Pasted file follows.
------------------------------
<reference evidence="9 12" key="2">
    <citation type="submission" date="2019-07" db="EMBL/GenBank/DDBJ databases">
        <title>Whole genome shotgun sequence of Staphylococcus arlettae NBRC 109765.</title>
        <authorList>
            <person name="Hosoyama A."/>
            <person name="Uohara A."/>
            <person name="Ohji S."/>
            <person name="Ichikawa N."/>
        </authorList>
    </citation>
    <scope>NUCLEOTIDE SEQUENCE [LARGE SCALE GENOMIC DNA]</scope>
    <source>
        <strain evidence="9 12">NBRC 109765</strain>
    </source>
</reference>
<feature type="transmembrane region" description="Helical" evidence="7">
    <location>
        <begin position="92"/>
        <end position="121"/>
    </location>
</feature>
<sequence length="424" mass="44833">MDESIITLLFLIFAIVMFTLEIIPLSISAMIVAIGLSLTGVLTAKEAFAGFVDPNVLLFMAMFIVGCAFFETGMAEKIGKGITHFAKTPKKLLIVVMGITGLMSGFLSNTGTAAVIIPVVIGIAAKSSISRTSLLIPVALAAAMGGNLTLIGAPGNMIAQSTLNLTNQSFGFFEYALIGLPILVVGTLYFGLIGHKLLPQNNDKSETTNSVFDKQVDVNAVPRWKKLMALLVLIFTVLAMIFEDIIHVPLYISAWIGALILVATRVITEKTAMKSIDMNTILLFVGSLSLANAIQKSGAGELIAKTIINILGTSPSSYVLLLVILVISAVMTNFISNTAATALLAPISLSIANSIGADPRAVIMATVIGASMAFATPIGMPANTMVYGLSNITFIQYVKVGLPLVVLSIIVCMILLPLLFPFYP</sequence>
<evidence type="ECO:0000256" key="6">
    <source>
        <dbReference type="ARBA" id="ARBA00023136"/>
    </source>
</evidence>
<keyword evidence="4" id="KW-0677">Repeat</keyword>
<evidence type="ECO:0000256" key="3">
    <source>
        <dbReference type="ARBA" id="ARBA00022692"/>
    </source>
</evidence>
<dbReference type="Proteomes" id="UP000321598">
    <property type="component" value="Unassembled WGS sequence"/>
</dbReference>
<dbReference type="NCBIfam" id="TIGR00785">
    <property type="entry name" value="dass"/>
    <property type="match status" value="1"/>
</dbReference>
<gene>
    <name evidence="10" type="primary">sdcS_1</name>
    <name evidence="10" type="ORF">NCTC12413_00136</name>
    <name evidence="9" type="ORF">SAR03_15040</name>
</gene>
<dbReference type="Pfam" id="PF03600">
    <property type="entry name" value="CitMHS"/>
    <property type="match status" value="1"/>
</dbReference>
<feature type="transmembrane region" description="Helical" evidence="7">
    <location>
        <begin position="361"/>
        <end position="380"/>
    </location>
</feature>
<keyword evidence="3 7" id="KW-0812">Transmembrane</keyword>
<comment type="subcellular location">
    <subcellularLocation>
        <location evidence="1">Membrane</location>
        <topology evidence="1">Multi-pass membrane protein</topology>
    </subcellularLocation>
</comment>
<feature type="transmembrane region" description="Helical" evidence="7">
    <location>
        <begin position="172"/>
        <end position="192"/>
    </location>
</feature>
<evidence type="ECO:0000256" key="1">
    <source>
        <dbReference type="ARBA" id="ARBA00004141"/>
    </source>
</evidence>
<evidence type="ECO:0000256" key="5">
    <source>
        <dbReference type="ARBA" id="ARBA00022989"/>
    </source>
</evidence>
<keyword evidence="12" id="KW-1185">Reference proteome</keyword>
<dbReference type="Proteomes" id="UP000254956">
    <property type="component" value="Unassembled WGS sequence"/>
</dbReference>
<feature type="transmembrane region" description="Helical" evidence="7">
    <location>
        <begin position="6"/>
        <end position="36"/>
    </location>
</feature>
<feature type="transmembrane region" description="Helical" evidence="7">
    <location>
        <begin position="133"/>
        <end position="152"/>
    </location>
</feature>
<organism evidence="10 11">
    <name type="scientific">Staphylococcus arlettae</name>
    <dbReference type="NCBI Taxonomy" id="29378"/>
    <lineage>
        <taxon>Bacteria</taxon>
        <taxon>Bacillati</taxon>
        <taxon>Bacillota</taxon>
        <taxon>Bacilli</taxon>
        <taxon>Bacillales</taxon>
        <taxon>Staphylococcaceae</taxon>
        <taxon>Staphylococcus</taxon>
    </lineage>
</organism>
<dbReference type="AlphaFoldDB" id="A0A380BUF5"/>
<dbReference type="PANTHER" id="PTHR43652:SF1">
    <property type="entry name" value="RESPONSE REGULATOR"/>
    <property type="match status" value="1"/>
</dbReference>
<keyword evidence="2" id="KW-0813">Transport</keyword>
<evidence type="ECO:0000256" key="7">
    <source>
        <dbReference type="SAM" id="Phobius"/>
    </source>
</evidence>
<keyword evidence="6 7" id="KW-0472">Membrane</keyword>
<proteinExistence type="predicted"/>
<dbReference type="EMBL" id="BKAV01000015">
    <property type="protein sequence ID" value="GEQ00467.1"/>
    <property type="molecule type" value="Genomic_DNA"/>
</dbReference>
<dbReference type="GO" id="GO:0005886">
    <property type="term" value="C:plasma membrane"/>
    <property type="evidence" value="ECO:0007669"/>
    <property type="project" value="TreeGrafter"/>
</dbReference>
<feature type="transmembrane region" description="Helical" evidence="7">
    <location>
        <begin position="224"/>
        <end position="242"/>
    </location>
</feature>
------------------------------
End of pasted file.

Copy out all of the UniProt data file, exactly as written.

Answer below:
<reference evidence="9 12" key="2">
    <citation type="submission" date="2019-07" db="EMBL/GenBank/DDBJ databases">
        <title>Whole genome shotgun sequence of Staphylococcus arlettae NBRC 109765.</title>
        <authorList>
            <person name="Hosoyama A."/>
            <person name="Uohara A."/>
            <person name="Ohji S."/>
            <person name="Ichikawa N."/>
        </authorList>
    </citation>
    <scope>NUCLEOTIDE SEQUENCE [LARGE SCALE GENOMIC DNA]</scope>
    <source>
        <strain evidence="9 12">NBRC 109765</strain>
    </source>
</reference>
<feature type="transmembrane region" description="Helical" evidence="7">
    <location>
        <begin position="92"/>
        <end position="121"/>
    </location>
</feature>
<sequence length="424" mass="44833">MDESIITLLFLIFAIVMFTLEIIPLSISAMIVAIGLSLTGVLTAKEAFAGFVDPNVLLFMAMFIVGCAFFETGMAEKIGKGITHFAKTPKKLLIVVMGITGLMSGFLSNTGTAAVIIPVVIGIAAKSSISRTSLLIPVALAAAMGGNLTLIGAPGNMIAQSTLNLTNQSFGFFEYALIGLPILVVGTLYFGLIGHKLLPQNNDKSETTNSVFDKQVDVNAVPRWKKLMALLVLIFTVLAMIFEDIIHVPLYISAWIGALILVATRVITEKTAMKSIDMNTILLFVGSLSLANAIQKSGAGELIAKTIINILGTSPSSYVLLLVILVISAVMTNFISNTAATALLAPISLSIANSIGADPRAVIMATVIGASMAFATPIGMPANTMVYGLSNITFIQYVKVGLPLVVLSIIVCMILLPLLFPFYP</sequence>
<evidence type="ECO:0000256" key="6">
    <source>
        <dbReference type="ARBA" id="ARBA00023136"/>
    </source>
</evidence>
<keyword evidence="4" id="KW-0677">Repeat</keyword>
<evidence type="ECO:0000256" key="3">
    <source>
        <dbReference type="ARBA" id="ARBA00022692"/>
    </source>
</evidence>
<dbReference type="Proteomes" id="UP000321598">
    <property type="component" value="Unassembled WGS sequence"/>
</dbReference>
<dbReference type="NCBIfam" id="TIGR00785">
    <property type="entry name" value="dass"/>
    <property type="match status" value="1"/>
</dbReference>
<gene>
    <name evidence="10" type="primary">sdcS_1</name>
    <name evidence="10" type="ORF">NCTC12413_00136</name>
    <name evidence="9" type="ORF">SAR03_15040</name>
</gene>
<dbReference type="Pfam" id="PF03600">
    <property type="entry name" value="CitMHS"/>
    <property type="match status" value="1"/>
</dbReference>
<feature type="transmembrane region" description="Helical" evidence="7">
    <location>
        <begin position="361"/>
        <end position="380"/>
    </location>
</feature>
<keyword evidence="3 7" id="KW-0812">Transmembrane</keyword>
<comment type="subcellular location">
    <subcellularLocation>
        <location evidence="1">Membrane</location>
        <topology evidence="1">Multi-pass membrane protein</topology>
    </subcellularLocation>
</comment>
<feature type="transmembrane region" description="Helical" evidence="7">
    <location>
        <begin position="172"/>
        <end position="192"/>
    </location>
</feature>
<evidence type="ECO:0000256" key="1">
    <source>
        <dbReference type="ARBA" id="ARBA00004141"/>
    </source>
</evidence>
<evidence type="ECO:0000256" key="5">
    <source>
        <dbReference type="ARBA" id="ARBA00022989"/>
    </source>
</evidence>
<keyword evidence="12" id="KW-1185">Reference proteome</keyword>
<dbReference type="Proteomes" id="UP000254956">
    <property type="component" value="Unassembled WGS sequence"/>
</dbReference>
<feature type="transmembrane region" description="Helical" evidence="7">
    <location>
        <begin position="6"/>
        <end position="36"/>
    </location>
</feature>
<feature type="transmembrane region" description="Helical" evidence="7">
    <location>
        <begin position="133"/>
        <end position="152"/>
    </location>
</feature>
<organism evidence="10 11">
    <name type="scientific">Staphylococcus arlettae</name>
    <dbReference type="NCBI Taxonomy" id="29378"/>
    <lineage>
        <taxon>Bacteria</taxon>
        <taxon>Bacillati</taxon>
        <taxon>Bacillota</taxon>
        <taxon>Bacilli</taxon>
        <taxon>Bacillales</taxon>
        <taxon>Staphylococcaceae</taxon>
        <taxon>Staphylococcus</taxon>
    </lineage>
</organism>
<dbReference type="AlphaFoldDB" id="A0A380BUF5"/>
<dbReference type="PANTHER" id="PTHR43652:SF1">
    <property type="entry name" value="RESPONSE REGULATOR"/>
    <property type="match status" value="1"/>
</dbReference>
<keyword evidence="2" id="KW-0813">Transport</keyword>
<evidence type="ECO:0000256" key="7">
    <source>
        <dbReference type="SAM" id="Phobius"/>
    </source>
</evidence>
<keyword evidence="6 7" id="KW-0472">Membrane</keyword>
<proteinExistence type="predicted"/>
<dbReference type="EMBL" id="BKAV01000015">
    <property type="protein sequence ID" value="GEQ00467.1"/>
    <property type="molecule type" value="Genomic_DNA"/>
</dbReference>
<dbReference type="GO" id="GO:0005886">
    <property type="term" value="C:plasma membrane"/>
    <property type="evidence" value="ECO:0007669"/>
    <property type="project" value="TreeGrafter"/>
</dbReference>
<feature type="transmembrane region" description="Helical" evidence="7">
    <location>
        <begin position="224"/>
        <end position="242"/>
    </location>
</feature>